However, some evidence suggests that use of HRT may also increase the risk of stroke. Therefore, many experts do not recommend that estrogen replacement therapy be used for the prevention of stroke. These findings match similar results from the Women’s Health Initiative, which found that HRT appeared to increase the risk of blood clots and stroke. Raloxifene – a drug used for the prevention and treatment of osteoporosis (loss of bone density) – appeared to significantly cut the risk of stroke among women at high risk for heart disease in post-menopausal women. Research continues on raloxifene and on the potential impact of hormone replacement therapy on stroke risk.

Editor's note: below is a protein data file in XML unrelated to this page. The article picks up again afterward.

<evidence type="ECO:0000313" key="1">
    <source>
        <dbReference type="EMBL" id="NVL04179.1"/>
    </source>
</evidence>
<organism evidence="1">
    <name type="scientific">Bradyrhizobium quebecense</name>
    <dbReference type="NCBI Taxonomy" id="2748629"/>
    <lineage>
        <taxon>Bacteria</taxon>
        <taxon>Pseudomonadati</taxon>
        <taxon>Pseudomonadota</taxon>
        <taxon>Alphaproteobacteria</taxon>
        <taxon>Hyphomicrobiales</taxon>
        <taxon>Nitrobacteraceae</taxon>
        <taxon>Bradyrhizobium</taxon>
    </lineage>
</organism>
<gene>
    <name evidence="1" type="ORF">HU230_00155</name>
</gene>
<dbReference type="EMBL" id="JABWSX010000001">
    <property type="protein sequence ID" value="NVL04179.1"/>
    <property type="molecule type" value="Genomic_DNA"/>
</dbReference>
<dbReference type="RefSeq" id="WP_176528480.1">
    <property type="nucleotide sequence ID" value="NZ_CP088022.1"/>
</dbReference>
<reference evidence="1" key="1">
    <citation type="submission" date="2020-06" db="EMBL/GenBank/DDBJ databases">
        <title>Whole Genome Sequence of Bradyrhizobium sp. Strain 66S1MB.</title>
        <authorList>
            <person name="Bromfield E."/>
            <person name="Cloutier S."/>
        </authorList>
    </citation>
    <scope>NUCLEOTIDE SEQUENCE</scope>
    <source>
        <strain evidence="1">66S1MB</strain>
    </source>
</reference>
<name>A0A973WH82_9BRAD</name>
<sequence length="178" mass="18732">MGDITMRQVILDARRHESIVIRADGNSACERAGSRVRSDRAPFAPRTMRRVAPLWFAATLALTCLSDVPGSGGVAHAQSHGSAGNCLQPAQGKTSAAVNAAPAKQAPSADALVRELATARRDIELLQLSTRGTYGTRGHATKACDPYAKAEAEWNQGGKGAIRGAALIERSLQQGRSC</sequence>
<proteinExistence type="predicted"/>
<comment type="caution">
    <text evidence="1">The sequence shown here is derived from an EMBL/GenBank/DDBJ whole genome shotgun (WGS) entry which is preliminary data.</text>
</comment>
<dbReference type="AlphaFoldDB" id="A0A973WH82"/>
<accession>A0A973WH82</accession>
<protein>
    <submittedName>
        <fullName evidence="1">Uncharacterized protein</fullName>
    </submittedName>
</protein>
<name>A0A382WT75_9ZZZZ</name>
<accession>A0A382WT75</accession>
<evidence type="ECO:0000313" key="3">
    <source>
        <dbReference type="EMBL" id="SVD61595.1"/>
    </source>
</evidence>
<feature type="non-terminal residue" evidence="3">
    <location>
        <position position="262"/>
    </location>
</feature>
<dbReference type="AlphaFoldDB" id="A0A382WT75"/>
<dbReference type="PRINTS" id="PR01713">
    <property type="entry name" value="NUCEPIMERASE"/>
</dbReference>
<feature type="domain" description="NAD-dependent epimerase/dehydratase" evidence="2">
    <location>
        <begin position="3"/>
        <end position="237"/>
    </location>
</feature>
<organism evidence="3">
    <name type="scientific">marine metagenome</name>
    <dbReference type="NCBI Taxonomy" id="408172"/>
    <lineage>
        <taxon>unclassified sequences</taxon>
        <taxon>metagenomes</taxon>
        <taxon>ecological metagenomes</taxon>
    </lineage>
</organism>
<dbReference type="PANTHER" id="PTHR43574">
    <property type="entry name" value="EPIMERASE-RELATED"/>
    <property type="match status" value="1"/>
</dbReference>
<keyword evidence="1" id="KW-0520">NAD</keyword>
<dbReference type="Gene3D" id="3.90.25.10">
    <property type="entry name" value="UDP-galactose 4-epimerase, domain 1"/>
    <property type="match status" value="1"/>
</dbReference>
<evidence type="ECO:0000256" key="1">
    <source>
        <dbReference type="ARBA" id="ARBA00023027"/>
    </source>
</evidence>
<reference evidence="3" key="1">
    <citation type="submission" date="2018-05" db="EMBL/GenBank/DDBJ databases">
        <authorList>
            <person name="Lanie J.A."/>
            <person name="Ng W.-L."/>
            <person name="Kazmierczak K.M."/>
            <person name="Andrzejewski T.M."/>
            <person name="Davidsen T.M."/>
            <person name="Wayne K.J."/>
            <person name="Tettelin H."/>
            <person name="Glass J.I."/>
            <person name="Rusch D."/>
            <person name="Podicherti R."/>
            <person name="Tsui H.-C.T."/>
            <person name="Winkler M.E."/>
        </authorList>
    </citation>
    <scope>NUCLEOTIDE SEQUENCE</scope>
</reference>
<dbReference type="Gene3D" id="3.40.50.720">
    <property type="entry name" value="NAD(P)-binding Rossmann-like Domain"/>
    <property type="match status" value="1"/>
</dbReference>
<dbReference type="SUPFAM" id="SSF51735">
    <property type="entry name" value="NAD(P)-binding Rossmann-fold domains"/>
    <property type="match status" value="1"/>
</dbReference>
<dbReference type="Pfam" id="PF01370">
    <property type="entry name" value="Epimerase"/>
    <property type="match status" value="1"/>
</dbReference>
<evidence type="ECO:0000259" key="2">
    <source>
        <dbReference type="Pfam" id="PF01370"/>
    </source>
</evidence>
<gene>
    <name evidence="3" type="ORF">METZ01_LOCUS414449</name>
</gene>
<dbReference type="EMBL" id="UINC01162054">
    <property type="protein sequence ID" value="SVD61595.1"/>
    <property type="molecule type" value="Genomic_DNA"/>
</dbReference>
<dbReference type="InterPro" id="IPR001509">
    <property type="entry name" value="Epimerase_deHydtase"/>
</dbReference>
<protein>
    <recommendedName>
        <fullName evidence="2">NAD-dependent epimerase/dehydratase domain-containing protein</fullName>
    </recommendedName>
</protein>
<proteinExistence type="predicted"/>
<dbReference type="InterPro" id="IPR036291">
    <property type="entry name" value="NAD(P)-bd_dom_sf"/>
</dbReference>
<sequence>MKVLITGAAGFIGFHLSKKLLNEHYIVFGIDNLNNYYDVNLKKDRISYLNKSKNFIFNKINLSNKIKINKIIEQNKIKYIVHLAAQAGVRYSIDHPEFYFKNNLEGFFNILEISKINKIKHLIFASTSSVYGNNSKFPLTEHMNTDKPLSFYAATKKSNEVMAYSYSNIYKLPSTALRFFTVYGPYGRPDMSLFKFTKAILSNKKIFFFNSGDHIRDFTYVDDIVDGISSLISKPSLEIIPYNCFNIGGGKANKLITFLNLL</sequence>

• Birth control pills. The low-dose oral contraceptives currently prescribed for birth control carry a much lower risk than earlier pills. However, they still carry an increased risk of stroke. The risk is more pronounced among smokers, women with a history of migraines and women over the age of 40.
  • Pregnancy. Women’s risk of stroke increases during pregnancy and in the weeks just after delivery. During this time, women are particularly at risk for a hemorrhagic stroke.
  • Antiphospholipid syndrome. Some women who have had frequent miscarriages suffer from a condition called antiphospholipid syndrome, which is a disorder that causes excessive blood coagulation. It also increases the risk of stroke.
  • Migraines. Women who experience migraines have a 3 to 6 fold increase in stroke risk. Migraines occur more frequently in women than in men.